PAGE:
Margaret Peters: Trump wants to restrict trade and immigration. Here’s why he can’t do both.

Why have countries increasingly restricted immigration even when they have opened their markets to foreign competition through trade or allowed their firms to move jobs overseas? In Trading Barriers, Margaret Peters argues that the increased ability of firms to produce anywhere in the world combined with growing international competition due to lowered trade barriers has led to greater limits on immigration. She explores the ideas in her book within the context of the current administration in a new post on the Washington Post Monkey Cage blog.

Immigration and free trade are connected—but they point in opposite directions

Immigration policy often seems a long way off from trade policy, but the two are intimately connected through their impact on U.S. businesses. When trade is restricted, which is what Trump is proposing to do by renegotiating NAFTA and ending KORUS, businesses that rely on a lot of labor will produce more of their goods—and employ more people—here in the United States.

So far, so good for Trump’s promise to bring back manufacturing jobs.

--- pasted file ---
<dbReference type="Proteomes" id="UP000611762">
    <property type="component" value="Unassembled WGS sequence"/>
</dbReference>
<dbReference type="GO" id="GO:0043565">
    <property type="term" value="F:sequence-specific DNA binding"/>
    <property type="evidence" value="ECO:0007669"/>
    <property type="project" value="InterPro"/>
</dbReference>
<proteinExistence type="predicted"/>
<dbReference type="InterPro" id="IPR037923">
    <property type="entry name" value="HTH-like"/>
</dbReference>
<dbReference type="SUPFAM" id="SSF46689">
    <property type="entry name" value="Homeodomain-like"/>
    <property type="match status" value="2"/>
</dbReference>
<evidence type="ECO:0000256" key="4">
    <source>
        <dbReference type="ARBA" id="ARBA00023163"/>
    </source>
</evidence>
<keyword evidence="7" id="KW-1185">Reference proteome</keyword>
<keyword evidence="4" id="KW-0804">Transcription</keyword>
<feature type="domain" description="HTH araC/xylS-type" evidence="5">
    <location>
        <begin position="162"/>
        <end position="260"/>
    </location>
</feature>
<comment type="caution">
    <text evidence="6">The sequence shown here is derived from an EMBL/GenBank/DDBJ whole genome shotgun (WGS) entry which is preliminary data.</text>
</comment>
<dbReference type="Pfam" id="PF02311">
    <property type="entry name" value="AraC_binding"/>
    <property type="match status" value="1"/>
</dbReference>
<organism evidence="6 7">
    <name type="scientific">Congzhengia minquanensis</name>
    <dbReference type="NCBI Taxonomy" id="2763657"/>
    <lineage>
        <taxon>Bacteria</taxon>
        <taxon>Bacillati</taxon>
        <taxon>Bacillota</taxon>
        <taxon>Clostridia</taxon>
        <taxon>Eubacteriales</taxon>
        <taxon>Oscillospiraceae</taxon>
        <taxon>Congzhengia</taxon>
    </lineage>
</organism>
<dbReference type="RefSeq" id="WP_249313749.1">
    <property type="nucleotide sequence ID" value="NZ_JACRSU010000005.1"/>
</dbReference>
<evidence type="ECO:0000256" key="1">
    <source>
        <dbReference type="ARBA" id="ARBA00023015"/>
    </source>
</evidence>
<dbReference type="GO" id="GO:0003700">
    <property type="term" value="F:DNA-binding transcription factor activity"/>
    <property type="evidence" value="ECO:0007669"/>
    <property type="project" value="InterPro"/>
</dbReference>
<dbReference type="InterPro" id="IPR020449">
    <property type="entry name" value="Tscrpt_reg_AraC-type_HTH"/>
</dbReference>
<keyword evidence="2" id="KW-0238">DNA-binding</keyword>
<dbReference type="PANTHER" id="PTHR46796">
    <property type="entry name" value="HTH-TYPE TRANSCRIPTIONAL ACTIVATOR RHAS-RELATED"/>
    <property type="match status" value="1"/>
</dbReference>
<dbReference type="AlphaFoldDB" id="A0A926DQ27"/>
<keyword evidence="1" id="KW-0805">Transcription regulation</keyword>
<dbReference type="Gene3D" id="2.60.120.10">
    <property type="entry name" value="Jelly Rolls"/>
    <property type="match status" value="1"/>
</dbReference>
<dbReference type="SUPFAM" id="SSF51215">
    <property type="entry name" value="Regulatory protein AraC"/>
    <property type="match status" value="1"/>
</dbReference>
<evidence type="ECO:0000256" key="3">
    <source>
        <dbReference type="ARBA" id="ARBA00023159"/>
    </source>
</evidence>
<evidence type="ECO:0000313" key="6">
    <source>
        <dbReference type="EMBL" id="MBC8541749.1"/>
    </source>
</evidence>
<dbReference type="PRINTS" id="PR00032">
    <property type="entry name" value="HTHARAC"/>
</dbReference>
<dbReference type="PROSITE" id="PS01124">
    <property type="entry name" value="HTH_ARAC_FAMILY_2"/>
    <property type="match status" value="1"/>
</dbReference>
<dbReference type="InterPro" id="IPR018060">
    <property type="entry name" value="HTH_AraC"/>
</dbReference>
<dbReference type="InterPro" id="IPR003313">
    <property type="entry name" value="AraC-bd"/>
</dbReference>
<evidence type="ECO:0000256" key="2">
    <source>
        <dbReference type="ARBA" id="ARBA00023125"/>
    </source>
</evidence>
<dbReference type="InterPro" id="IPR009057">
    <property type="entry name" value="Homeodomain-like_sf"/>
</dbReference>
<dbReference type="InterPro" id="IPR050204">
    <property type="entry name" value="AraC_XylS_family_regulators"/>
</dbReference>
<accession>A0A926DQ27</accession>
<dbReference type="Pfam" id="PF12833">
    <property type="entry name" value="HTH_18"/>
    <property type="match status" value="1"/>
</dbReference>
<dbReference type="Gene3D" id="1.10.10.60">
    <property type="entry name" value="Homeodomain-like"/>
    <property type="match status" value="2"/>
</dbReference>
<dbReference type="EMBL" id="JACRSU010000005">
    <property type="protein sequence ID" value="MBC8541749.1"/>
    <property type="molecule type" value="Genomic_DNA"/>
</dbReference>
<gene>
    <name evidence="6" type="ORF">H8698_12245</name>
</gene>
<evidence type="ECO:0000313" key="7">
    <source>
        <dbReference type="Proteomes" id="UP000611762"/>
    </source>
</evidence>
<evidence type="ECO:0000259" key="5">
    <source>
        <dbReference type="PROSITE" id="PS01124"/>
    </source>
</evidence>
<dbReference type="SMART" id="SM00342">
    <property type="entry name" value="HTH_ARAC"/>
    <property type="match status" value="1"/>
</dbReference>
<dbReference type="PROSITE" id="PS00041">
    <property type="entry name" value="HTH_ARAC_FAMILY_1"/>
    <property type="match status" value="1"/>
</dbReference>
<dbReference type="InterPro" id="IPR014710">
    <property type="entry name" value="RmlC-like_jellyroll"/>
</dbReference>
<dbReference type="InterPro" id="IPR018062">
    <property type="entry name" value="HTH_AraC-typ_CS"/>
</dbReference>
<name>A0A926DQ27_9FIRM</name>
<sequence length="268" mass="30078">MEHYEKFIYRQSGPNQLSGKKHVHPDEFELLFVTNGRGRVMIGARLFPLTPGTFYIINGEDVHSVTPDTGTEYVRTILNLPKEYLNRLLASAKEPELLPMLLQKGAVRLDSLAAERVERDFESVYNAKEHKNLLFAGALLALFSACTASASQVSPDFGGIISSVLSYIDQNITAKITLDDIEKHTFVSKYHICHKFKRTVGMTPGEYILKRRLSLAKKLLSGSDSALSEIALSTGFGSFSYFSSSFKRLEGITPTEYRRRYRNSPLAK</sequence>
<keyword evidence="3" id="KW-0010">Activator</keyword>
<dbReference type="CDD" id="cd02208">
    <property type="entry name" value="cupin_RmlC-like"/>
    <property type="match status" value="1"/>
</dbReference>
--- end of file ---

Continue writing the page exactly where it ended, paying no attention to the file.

Here’s the big catch: Native labor in the United States is expensive

Increasing the number of jobs for U.S. workers will lead (eventually) to higher wages across the U.S. economy. Businesses may then find that the protection they get from these trade barriers is wiped away by the increase in wages they have to pay — they can’t produce goods at a low-enough price to be competitive.

Read the full article on the Washington Post’s website.

Margaret E. Peters is assistant professor of political science at the University of California, Los Angeles.

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Ethicist Jason Brennan: Brexit, Democracy, and Epistocracy

By Jason Brennan

The Washington Post reports that there is a sharp uptick today in the number of Britons Googling basic questions about what the European Union is and what the implications of leaving are. This is a bit like deciding to study after you’ve already taken the final exam.

Technically, the Brexit referendum is not binding. Parliament could decide to hold their own vote on whether to leave the European Union. Perhaps they should. Perhaps the UK’s leaders owe it to the people to thwart their expressed will.